3. Some knowledge of a shell (like bash).
  4. For more complicated C programs, knowledge of a build system like make/scons/cmake/etc
  5. For debugging there is gdb for C and pdb for python.
  6. For version control there's git/mercurial/svn/etc.
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You may also consider portability, that is you can deploy and run your application to different OS, like Mac-OS. And one candidate that offers that is C# Mono.

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Just like Java, or python, C or C++ (using only multiplatform libraries)... –  David Rodríguez - dribeas Dec 14 '10 at 9:10

It depends on what sort of applications you intend to produce.

  1. C/C++ is suitable with embedded/OS applications (Vim + GCC).
  2. Java is suitable with business applications (Eclipse + J2SE)

PS: Visual Studio isn't supposed to be run on Linux.

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C is one of the most common languages for Linux programming, so you should know it. I would advise against using C++, maybe once you've done a project in C.

I use vim + gcc + gdb

Others use IDE's like Code::Blocks, KDevelop, or Eclipse.

My first advice would be: make Makefiles for anything you do.

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I will avoid the urge to downvote... there is no reason to start with C before C++, while C++ compilers will digest most C code, the fact is that the approach to problem solving in the different languages are quite different. If you plan on developing with c++, you should start with c++ (I recommend Accelerated C++, no C required) –  David Rodríguez - dribeas Dec 14 '10 at 9:08

This is a very wide question and depends on many elements, such as: what is your programming experience, and more important - what do you want to develop.

The common languages are obviously C\C++, using mainly the GNU compiler. There are many IDEs available, like Eclipse CDT (maybe the most used one), CodeBlocks, and more. If you are coming from the Windows world, I guess you won't want to use text editors for coding, although there are many many Linux developers that use them (VI\ Emacs...) For GUI development, you can use Qt - this is a wonderful, easy to start with infrastructure (which supports also threading, networking, and much more). Qt is C++ as well.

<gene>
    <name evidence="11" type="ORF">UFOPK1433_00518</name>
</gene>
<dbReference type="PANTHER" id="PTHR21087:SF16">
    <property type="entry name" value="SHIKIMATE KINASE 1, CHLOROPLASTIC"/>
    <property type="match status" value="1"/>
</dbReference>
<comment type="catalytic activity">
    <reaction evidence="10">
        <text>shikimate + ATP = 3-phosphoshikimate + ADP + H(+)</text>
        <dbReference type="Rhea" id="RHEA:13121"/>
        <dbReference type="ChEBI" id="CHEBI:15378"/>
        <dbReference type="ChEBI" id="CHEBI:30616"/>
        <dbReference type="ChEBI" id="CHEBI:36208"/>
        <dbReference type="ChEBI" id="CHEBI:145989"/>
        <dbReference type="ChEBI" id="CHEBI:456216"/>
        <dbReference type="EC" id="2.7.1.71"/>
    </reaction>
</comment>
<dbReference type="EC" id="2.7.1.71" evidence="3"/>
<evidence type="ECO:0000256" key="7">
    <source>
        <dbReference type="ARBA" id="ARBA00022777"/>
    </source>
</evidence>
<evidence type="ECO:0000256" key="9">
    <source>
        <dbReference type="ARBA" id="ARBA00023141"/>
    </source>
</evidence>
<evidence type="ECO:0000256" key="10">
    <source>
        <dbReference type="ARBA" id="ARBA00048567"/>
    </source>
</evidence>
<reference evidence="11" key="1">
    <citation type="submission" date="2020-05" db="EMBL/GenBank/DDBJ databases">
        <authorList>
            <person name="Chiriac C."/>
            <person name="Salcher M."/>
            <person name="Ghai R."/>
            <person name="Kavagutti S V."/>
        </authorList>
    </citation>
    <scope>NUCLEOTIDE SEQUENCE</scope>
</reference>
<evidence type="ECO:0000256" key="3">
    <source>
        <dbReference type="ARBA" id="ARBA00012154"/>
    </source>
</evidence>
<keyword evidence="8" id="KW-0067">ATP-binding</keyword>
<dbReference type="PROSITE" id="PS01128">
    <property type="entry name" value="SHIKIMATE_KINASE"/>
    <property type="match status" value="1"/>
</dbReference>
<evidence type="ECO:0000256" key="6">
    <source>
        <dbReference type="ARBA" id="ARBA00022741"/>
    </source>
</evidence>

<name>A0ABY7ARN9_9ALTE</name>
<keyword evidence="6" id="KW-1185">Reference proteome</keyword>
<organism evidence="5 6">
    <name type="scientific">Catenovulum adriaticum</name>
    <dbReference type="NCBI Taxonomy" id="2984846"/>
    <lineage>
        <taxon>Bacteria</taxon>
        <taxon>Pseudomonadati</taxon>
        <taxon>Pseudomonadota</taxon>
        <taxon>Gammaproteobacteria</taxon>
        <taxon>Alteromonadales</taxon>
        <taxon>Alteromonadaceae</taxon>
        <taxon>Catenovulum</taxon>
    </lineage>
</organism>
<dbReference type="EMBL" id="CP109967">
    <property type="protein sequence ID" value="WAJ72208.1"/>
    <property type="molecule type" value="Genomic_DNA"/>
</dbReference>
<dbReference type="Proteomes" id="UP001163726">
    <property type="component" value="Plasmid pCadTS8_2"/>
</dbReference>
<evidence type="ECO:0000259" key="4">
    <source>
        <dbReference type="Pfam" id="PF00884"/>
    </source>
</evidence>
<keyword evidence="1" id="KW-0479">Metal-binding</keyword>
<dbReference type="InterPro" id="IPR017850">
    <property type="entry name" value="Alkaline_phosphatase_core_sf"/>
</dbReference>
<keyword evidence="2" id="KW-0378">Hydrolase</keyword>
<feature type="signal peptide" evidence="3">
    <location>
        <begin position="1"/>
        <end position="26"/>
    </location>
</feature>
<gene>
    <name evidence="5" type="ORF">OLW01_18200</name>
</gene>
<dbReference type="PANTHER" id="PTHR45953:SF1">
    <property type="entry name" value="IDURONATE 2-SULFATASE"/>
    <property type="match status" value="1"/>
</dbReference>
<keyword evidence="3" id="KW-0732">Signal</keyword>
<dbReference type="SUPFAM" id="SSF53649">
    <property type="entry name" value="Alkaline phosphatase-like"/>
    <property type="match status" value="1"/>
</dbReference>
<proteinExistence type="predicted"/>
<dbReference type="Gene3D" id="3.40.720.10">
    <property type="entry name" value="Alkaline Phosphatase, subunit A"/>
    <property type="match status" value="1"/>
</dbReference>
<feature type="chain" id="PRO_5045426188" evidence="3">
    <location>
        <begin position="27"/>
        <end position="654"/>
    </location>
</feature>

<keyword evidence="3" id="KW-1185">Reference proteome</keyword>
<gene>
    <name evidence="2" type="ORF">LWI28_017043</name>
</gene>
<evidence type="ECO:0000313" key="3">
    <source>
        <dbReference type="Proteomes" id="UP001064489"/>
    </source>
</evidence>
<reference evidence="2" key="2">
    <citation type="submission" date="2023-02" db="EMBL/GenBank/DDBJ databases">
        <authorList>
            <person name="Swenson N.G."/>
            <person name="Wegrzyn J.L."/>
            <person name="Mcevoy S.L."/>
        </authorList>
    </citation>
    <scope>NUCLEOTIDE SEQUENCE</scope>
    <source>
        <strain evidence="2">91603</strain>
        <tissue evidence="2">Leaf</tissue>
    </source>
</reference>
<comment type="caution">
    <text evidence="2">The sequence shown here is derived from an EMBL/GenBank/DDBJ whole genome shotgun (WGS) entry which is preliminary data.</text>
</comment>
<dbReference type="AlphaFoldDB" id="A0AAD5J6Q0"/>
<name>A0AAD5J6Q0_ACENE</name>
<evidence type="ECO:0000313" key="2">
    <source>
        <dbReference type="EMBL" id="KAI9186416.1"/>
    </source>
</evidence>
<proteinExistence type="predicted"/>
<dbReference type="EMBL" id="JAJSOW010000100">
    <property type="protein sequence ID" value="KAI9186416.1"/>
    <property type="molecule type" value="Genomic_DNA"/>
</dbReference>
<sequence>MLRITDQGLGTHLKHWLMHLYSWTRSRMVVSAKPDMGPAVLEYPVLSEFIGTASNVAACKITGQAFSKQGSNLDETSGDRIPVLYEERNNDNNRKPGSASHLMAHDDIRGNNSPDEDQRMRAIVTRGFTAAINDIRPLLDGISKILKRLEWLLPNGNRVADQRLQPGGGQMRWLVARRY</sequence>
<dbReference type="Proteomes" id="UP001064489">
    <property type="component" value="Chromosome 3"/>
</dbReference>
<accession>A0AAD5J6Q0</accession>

C# is still not widely used in Linux, as Mono is not ripe enough. This language is the favorite for .Net developers, but it doesn't give you very much Linux experience.

And of course, after all you have Java - where the JVM does the compatibility work behind the scenes for you...

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Python is the best choice to start programming, by far. Especially in a modern Xubuntu or similar environment, where packages exist to make GUI-based applications and much more.

There's an interactive editor where you can get the hang of things very quickly.

For a Python IDE, try PyDev or NetBeans or Geany. Me, I'm a recent NetBeans convert and I think it's an excellent IDE, even if I haven't tried it with Python (yet).

Why not try Python online and see if you like it? http://try-python.mired.org/

I like Python most for its lucidity and the ability to very quickly test out solutions.

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yes, but you can't write a kernel module in python. –  dan_waterworth Dec 14 '10 at 9:40

Well if you already have coded in C#.Net before then you may try C# Mono, incase you want to shorten your learning curve. But must linux users use Python, actually.